The St. Augus­tine seedlings were used to plant large swaths of the Kenyan high­lands, while the Bag­amoyo seedlings were used to estab­lish sev­er­al plan­ta­tions in the Kil­i­man­jaro region on Tan­zan­ian side. As soon as 1930, a Tan­zan­ian research sta­tion at Lya­mun­go near Moshi began a for­mal cof­fee breed­ing pro­gram based on mass selec­tion” of out­stand­ing moth­er trees found in the neigh­bor­ing plan­ta­tions plant­ed with Bag­amoyo seeds. (Mass selec­tion is also called mas­sal selec­tion and means that a group of indi­vid­u­als are select­ed based on their supe­ri­or per­for­mance, seed from these plants is bulked to form a new gen­er­a­tion, and then the process is repeat­ed). This research sta­tion is the ances­tor of today’s Tan­zan­ian Cof­fee Research Insti­tute (TaCRI) main research station.

The seedlings from Bura were brought to anoth­er French Mis­sion in Saint Austin (near Nairo­bi) in 1899, and from there seeds were dis­trib­uted to set­tlers will­ing to grow cof­fee. These intro­duc­tions are the ori­gin of what became known as French Mis­sion” coffee.

Recent DNA fin­ger­print­ing has shown that old Indi­an vari­eties known as Coorg and Kent are relat­ed to the Bour­bon-descend­ed vari­eties. This indi­cates that in 1670, the first seeds sent out of Yemen to India by Baba Budan like­ly includ­ed both the Bour­bon and Typ­i­ca groups (see also Typ­i­ca below). This may mean the Typ­i­ca branch sep­a­rat­ed from Bour­bon when the Dutch brought seeds in 1696 and 1699 from India (not from Yemen, as is often told).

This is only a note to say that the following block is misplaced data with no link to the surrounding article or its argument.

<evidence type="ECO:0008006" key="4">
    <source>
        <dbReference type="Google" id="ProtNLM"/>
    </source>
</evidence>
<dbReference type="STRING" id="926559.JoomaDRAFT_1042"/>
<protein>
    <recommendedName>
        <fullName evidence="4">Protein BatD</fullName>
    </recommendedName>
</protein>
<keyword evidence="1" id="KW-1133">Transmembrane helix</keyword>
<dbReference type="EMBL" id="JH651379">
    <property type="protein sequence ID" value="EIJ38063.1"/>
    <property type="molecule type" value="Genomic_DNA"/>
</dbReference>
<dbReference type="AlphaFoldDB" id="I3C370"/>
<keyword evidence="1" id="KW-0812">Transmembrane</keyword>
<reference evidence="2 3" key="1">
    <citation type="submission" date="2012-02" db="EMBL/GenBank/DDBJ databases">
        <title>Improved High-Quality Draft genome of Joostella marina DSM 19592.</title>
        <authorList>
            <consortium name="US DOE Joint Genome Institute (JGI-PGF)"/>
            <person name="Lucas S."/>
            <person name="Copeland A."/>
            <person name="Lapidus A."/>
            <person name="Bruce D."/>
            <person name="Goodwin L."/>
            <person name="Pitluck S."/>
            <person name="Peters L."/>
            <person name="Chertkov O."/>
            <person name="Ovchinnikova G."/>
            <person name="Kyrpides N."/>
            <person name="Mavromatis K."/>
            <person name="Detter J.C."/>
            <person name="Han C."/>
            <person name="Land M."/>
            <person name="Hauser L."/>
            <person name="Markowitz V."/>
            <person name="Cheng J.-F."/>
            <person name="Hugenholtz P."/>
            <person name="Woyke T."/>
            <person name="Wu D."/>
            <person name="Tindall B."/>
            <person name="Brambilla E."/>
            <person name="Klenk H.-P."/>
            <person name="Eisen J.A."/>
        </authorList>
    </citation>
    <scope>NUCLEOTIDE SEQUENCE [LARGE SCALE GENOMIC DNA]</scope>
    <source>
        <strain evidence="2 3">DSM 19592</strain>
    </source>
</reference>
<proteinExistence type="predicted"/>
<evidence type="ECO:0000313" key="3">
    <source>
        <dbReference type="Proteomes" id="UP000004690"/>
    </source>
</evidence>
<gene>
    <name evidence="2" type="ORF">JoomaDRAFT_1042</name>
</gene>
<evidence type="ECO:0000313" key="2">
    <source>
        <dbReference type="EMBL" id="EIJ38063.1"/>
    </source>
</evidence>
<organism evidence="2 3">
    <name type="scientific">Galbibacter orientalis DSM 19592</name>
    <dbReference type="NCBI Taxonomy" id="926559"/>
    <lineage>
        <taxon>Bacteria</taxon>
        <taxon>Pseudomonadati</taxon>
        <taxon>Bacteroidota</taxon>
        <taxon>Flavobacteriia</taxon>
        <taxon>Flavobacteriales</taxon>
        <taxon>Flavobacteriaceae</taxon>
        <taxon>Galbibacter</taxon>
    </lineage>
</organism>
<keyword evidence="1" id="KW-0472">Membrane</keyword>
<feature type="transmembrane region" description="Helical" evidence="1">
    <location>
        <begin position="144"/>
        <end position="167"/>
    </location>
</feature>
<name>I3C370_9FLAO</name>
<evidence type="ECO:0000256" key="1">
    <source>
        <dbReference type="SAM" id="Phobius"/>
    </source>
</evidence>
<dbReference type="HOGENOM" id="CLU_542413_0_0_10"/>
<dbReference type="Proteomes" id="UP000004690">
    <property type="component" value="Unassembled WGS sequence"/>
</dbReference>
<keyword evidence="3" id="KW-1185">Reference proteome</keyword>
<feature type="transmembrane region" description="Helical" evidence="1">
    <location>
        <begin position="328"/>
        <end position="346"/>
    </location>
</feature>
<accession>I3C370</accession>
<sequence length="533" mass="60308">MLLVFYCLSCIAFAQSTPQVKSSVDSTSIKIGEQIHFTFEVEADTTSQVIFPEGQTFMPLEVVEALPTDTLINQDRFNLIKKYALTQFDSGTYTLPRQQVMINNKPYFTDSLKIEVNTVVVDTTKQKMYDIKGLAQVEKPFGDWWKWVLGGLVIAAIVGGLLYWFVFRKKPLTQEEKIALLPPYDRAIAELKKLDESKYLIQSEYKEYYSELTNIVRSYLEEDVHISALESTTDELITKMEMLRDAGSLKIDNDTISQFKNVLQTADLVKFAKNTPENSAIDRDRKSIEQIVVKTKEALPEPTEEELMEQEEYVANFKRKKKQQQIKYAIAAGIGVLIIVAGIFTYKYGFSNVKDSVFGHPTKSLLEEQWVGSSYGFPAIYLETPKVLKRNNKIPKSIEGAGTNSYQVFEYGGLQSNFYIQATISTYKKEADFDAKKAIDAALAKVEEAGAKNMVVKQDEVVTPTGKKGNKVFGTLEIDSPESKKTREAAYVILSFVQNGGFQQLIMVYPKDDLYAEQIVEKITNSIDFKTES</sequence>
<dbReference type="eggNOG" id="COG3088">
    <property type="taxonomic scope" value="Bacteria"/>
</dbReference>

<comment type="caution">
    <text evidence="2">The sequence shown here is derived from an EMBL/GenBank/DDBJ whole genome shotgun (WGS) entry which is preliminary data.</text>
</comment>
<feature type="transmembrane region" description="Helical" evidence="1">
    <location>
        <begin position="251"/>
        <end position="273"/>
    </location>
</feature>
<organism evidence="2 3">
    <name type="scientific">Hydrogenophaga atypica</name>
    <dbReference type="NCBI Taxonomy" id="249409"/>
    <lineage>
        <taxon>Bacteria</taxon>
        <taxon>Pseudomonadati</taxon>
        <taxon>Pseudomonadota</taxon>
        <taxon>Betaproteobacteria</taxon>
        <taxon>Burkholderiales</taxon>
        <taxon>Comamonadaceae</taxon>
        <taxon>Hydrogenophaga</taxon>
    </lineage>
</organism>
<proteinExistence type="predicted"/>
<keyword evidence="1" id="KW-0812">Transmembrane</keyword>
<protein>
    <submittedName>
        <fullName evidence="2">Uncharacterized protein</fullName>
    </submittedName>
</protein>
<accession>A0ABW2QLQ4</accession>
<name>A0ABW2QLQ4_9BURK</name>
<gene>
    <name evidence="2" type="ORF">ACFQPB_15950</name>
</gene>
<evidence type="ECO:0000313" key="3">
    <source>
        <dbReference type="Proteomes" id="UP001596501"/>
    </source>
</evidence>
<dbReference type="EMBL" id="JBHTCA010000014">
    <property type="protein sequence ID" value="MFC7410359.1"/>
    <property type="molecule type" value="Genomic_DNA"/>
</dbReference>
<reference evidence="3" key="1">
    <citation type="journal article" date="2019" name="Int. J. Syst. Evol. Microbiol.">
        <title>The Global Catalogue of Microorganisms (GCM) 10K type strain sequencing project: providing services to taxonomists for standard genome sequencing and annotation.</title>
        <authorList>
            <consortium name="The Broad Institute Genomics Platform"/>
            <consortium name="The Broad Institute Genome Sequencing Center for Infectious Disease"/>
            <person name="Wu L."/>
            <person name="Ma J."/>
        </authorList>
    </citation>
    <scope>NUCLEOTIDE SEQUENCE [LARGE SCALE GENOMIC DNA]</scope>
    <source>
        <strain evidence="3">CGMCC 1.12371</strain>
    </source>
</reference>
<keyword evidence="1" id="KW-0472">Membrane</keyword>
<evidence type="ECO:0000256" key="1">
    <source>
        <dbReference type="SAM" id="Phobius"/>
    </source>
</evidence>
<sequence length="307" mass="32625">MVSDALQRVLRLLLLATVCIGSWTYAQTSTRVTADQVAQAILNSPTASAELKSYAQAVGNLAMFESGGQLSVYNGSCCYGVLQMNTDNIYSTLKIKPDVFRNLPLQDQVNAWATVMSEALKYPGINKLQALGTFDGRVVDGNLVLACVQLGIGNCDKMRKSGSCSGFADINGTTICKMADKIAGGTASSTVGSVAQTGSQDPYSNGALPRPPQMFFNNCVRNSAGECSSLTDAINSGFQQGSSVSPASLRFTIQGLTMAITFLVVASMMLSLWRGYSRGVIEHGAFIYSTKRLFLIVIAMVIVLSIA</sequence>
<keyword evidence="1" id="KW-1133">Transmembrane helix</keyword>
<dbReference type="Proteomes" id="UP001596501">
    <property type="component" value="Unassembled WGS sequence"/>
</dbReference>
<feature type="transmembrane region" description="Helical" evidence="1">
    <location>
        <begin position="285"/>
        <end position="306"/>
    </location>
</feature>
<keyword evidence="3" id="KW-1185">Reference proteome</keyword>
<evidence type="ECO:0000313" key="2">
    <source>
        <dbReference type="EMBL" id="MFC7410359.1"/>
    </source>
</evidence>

Bour­bon was first intro­duced to the Amer­i­c­as in 1860 to south­ern Brazil, near Camp­inas. From there, it spread north into Cen­tral America.

Main types of Ara­bi­ca coffee

Ethiopi­an Landrace

A lan­drace is a domes­ti­cat­ed, local­ly adapt­ed, tra­di­tion­al vari­ety of a species of ani­mal or plant that has devel­oped over time, through adap­ta­tion to its nat­ur­al and cul­tur­al envi­ron­ment of agri­cul­ture and pas­toral­ism, and due to iso­la­tion from oth­er pop­u­la­tions of the species.

In cof­fee, most lan­drace vari­eties orig­i­nate from the forests of Ethiopia, where C. ara­bi­ca evolved, through a process of human-led domes­ti­ca­tion. They are gen­er­al­ly asso­ci­at­ed with very high cup qual­i­ty and low­er yields.

Bour­bon and Typ­i­ca Group

A small num­ber of cof­fee trees tak­en out of Yemen begin­ning in the late 17th cen­tu­ry form the basis of most world­wide ara­bi­ca cof­fee pro­duc­tion today, what we now call the Bour­bon and Typ­i­ca genet­ic groups” (so-called because of the names of the famous Bour­bon and Typ­i­ca vari­eties which are the prog­en­i­tors of this group). From Yemen, seeds were tak­en to India and then from India to the Indone­sian island of Java by the Dutch, which gave rise to the Typ­i­ca” lin­eage (also called Ara­bi­go or Indio). Typ­i­ca plants were tak­en to con­ser­va­to­ries in Europe and then spread across the Amer­i­can con­ti­nent along colo­nial trade routes dur­ing the 18th cen­tu­ry. Seeds were also intro­duced from Yemen to the island of Bour­bon, which gave rise to the Bour­bon” lin­eage. The first Bour­bon plants reached the Amer­i­can con­ti­nent through Brazil after 1850. Both Typ­i­ca and Bour­bon plants were intro­duced to Africa in the 19th cen­tu­ry through var­i­ous routes. For a detailed his­to­ry of how vari­eties in the Bour­bon and Typ­i­ca genet­ic group came to dom­i­nate glob­al cof­fee pro­duc­tion, see His­to­ry of Bour­bon and Typica.

These vari­eties are asso­ci­at­ed with stan­dard or high cup qual­i­ty, but are sus­cep­ti­ble to the major cof­fee dis­eases. Today, cof­fee pro­duc­tion in Latin Amer­i­ca is still based to a large extent on cul­ti­vars devel­oped from Typ­i­ca and Bour­bon vari­eties, con­tribut­ing to a sig­nif­i­cant genet­ic bot­tle­neck for C. ara­bi­ca. It Brazil, which accounts for 40% of world pro­duc­tion, 97.55% of cof­fee cul­ti­vars are derived from Typ­i­ca and Bourbon.

Intro­gressed (Catimor/​Sarchimor)